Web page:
There are some Google search operators (search commands) that you can enter while researching information on Google and other search engines. Some useful, not everyone knows, are presented in this post.
Getting started: Google search operators that get the most out of the search
How the normal search works, I do not need to explain. But what if you want to make Google search more targeted and specific?
Determine exact search results
The quotation marks “allow you to display search results that contain exactly the search term you put in quotation marks using the search command. BSWP. For on-page optimization “2020,” you will only see results with the addition “2020”.
OR for different search terms
Can you not decide on a term while searching? Use “OR” to query various search terms at once.
With the search operator “OR” you can see on the picture, that here results for “OnPage” as well as “OffPage” are displayed.
With a vertical line, you can also look for two different things at the same time. “Spaghetti with sauce | without sauce.”
Use the minus sign to exclude specific terms in the search
The search operator “-” (minus) allows you to exclude specific terms from the search results. Example: If you are looking for information only about the Sport Golf and not about the car, you have to enter “Golf -VW-Auto” in the search results to exclude the vehicle.
The plus sign allows you to combine multiple terms to get more accurate search results. This approach is well suited for the first search for suitable blogs and forums in your niche, e.g., “Blog + SEO” or “Forum + SEO” or when looking for opportunities for guest contributions: “Guest Post + SEO.”
Use asterisks as a gap fill
With “*,” you can use a wildcard in the search if you are looking for terms that are not yet known to you, such as Eg “lenses”.”
Advanced Google search operators
With advanced search operators, you can more accurately and quickly search for information about Google search.
You can also carry out a first SEO check with some operators, or you can also conduct an SEO competition analysis and find link sources.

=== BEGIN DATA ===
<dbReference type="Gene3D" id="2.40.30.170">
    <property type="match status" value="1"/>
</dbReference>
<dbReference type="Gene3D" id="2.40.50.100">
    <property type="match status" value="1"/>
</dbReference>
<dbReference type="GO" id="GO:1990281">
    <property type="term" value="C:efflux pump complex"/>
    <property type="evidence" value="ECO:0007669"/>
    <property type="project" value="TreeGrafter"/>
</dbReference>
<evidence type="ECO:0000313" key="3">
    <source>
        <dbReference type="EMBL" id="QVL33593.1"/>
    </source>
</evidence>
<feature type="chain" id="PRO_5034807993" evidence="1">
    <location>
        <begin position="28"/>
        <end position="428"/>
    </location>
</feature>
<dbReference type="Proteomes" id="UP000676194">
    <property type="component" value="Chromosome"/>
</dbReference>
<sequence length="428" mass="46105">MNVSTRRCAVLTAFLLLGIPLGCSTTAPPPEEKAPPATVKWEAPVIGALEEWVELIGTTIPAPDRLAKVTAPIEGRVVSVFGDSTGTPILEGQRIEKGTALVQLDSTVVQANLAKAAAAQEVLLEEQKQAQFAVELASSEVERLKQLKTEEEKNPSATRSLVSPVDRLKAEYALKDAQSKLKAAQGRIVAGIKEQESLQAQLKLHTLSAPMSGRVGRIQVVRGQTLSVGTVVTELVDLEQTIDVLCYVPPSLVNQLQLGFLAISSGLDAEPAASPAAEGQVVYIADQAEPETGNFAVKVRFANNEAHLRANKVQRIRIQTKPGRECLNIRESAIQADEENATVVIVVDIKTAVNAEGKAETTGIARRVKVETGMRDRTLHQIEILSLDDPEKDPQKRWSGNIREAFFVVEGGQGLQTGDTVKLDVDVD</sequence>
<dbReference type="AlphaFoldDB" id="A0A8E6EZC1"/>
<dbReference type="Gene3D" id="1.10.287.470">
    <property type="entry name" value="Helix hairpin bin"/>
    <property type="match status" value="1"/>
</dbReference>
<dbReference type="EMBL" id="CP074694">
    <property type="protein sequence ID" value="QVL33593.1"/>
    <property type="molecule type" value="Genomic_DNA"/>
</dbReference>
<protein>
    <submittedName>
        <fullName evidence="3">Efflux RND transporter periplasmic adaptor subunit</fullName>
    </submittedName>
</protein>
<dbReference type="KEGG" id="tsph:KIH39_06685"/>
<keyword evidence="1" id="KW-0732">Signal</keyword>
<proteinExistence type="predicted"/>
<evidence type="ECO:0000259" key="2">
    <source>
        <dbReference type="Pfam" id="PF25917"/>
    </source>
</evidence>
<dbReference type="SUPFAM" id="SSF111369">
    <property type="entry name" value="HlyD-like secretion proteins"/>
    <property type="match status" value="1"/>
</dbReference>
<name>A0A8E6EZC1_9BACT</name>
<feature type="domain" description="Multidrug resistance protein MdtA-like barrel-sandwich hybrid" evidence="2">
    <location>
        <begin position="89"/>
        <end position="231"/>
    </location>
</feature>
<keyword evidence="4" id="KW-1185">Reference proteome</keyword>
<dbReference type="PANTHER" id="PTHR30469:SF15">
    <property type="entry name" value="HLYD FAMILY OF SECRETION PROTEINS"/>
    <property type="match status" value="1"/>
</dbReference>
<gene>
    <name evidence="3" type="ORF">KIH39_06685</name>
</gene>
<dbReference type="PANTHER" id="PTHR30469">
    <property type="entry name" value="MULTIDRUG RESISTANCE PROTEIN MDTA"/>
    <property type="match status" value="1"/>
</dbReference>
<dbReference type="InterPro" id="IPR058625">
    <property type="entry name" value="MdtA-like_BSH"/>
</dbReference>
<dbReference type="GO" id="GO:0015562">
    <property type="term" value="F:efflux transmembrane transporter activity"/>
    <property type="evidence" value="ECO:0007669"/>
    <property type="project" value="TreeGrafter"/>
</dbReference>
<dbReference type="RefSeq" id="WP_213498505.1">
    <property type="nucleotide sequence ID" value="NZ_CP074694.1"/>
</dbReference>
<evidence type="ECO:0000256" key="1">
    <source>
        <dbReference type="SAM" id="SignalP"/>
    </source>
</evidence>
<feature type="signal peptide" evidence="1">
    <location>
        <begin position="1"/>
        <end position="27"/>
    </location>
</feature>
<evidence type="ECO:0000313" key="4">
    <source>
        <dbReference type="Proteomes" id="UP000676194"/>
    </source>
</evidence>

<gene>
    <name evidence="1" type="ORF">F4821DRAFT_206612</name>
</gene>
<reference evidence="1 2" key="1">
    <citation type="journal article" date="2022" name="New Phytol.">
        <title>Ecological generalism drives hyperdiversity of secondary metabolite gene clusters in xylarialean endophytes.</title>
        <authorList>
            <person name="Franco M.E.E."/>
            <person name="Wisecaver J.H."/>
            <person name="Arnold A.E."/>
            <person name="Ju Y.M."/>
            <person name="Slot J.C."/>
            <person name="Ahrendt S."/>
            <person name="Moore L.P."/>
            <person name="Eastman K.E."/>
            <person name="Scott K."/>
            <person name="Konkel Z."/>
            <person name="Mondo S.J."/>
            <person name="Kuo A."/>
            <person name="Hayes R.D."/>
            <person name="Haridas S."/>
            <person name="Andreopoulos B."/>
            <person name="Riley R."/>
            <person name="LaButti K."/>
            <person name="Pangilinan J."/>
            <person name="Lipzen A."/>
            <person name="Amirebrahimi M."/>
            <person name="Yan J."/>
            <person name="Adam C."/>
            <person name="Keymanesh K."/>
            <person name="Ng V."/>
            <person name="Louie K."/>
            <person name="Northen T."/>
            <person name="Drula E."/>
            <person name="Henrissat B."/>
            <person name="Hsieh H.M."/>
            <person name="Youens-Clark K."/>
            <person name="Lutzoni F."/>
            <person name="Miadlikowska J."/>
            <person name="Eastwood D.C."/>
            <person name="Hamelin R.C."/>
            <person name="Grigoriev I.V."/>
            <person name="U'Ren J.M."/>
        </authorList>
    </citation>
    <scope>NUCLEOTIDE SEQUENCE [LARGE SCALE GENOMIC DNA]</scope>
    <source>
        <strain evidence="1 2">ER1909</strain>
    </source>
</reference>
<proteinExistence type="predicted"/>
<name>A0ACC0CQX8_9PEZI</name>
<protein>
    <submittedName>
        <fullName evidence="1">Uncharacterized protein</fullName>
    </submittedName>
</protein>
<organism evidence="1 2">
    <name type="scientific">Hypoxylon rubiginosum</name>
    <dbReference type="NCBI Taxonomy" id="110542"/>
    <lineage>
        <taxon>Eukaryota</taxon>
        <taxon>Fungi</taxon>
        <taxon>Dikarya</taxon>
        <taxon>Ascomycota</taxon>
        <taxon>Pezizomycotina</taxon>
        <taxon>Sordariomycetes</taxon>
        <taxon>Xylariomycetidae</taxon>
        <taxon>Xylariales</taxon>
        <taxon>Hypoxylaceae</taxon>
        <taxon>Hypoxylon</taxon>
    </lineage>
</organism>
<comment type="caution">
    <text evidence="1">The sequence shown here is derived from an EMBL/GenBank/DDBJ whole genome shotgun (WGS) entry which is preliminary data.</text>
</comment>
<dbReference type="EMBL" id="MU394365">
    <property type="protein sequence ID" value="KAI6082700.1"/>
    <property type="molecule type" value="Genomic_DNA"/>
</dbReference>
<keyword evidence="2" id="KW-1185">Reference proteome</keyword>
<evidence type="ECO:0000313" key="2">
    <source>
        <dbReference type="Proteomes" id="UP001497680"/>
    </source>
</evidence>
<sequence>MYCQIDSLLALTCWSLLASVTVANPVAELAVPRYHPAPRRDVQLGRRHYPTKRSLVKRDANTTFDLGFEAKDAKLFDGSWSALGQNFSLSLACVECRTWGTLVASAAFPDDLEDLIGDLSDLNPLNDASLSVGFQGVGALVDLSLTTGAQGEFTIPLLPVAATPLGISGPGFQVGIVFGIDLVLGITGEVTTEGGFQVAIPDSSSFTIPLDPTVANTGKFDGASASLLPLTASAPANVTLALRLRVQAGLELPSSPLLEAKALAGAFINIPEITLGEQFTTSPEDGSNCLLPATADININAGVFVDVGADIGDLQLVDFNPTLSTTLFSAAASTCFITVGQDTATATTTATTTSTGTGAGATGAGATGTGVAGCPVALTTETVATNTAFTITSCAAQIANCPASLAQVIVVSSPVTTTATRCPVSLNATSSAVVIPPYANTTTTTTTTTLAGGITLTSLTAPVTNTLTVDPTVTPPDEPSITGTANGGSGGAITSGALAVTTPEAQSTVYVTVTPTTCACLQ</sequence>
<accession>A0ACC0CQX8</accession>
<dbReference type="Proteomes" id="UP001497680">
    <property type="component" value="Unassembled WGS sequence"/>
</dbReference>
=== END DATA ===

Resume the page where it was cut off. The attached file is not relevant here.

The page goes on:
The Site Query allows you to search for different keywords, restricted to a particular website. Use: “site: yoursite.com + Keyword”.
For search engine optimization, this command is useful for seeing the title and meta description of each subpage. Enter “site: yoururl.com.” Also, you can see with this query how many subpages were indexed on Google.
Site Queries with POSTS (useful on Facebook and Co.)
Facebook and other closed portals often have no really good search. With this command you can search such portals: “site: facebook.com / * / posts + Keyword”.
The “allintext:” command finds search terms in the texts of websites (page titles, addresses, etc. are not taken into account), eg. Eg, “allintext: SEO Contest 2019”. Allintext here means that, if possible, only search results are displayed that contain all the keywords you specify.
Using the “intext:” operator, you start a search query for results in whose texts one of the terms occurs. If you put “intext:” before every term, this has the same effect as the search operator “allintext.”
There are a few more “allin …” and “in …” operators, which are briefly introduced below.
For “allintitle: Keyword,” pages with the corresponding keyword will be displayed in the title, eg. Eg, “allintitle: technical SEO 2019”.